The Amadou Diallo case: The social and political roots of police violence
the Editorial Board
28 February 2000
The four New York City police officers acquitted February 25 in the shooting death of Amadou Diallo may still face departmental trial and could be removed from the force if it is found that the shooting violated police department guidelines. In addition, Diallo's parents intend to file a civil suit against the police and the city, and the Justice Department announced, through the US Attorney for the Southern District of New York, that it would review the case “to determine whether there were any violations of the federal criminal civil rights laws.”
Whatever the results of future proceedings, the Albany verdict has its own sinister significance. It has already been interpreted as justification for the virtual police occupation and daily abuse of poor and minority neighborhoods, including the killing of innocent people. In the words of one of the police lawyers, the verdict means “police officers legitimately have to be aggressive in the twinkle of an eye. We pay them to do that as a society. We can't afford to put a hitch in their step. Maybe the jury knew that.”
The police serve as defenders of the existing social order in a city characterized by staggering social inequality. While all forms of social spending have been slashed repeatedly over the past 25 years, police ranks have been beefed up to an unprecedented 40,000.
Their central task is to defend the haves against the have-nots in a city where—according to one recent study—the top 20-percent income bracket makes 25 times more than the bottom, and where the nation's largest homeless population walk the same streets as the world's greatest concentration of multi-millionaires.
The firing squad-style killing of Diallo is only the most appalling expression of the effective denial of basic democratic rights to working class and poor people, especially, but not only, the black, Hispanic and immigrant populations. Under the “stop and frisk” policies implemented by the Street Crime Unit, tens of thousands have been thrown up against the wall and searched, based on suspicions every bit as flimsy as the one that led to the West African immigrant's death.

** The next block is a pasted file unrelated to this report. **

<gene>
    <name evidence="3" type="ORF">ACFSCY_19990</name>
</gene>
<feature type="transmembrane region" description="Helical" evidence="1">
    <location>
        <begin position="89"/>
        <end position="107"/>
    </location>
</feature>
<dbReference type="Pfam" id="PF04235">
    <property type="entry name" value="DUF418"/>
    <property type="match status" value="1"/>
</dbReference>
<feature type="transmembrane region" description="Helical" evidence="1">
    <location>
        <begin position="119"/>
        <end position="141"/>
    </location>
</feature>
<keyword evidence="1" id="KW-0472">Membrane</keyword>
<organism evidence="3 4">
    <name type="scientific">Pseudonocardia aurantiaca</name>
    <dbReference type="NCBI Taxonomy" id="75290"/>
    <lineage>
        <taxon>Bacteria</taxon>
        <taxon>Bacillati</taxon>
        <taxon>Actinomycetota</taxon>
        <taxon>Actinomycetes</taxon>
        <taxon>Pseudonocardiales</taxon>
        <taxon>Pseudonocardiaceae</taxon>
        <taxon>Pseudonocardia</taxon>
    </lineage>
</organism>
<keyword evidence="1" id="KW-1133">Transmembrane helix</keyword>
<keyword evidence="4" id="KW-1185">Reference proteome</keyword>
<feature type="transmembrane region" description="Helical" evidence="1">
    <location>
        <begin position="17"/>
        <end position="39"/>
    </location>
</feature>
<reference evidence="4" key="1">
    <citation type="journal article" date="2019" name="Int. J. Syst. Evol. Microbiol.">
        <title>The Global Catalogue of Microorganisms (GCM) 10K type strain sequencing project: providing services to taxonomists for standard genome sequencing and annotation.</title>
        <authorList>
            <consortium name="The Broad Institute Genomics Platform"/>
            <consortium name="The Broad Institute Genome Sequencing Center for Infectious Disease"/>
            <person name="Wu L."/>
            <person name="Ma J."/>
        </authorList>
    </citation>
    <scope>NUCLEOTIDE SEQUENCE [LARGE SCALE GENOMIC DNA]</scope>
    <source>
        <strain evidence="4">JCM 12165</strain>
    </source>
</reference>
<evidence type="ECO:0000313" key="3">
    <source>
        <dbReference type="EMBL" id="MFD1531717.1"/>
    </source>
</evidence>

According to the NYPD's own conservative estimates, 16 black "suspects" were stopped for every arrest made. Cops report that in some neighborhoods youth were subjected to this brutalizing treatment so many times that they would "assume the position" for a search themselves upon seeing a car full of plainclothes police approaching.
The transfer of the trial from the Bronx to Albany added insult to injury: not only do workers face unprovoked police shootings, they are denied the right to serve as jurors after such atrocities.
New York Mayor Rudolph Giuliani hailed the acquittal of the cops, and heaped praise on a jury system that had barred the residents he represents from sitting as jurors. “It fills me with profound respect for being an American and for living in a country that has a trial by jury,” said Giuliani. Last week, the mayor repeatedly attacked “anti-police prejudice,” likening it to racial bigotry or anti-Semitism, and compared New York City cops to "civil rights workers."
Giuliani's opponent in the upcoming contest for US Senator, Hillary Clinton, responded to the verdict in terms nearly identical to those of Giuliani. “We must all work together toward the day when all citizens and all police treat each other with mutual respect,” she said, adding, “We must not allow this verdict to divide New Yorkers.” While Bill Clinton lists as one of his major accomplishments the hiring of 100,000 more police through federal funds, his wife proposes to add another 50,000 to this number.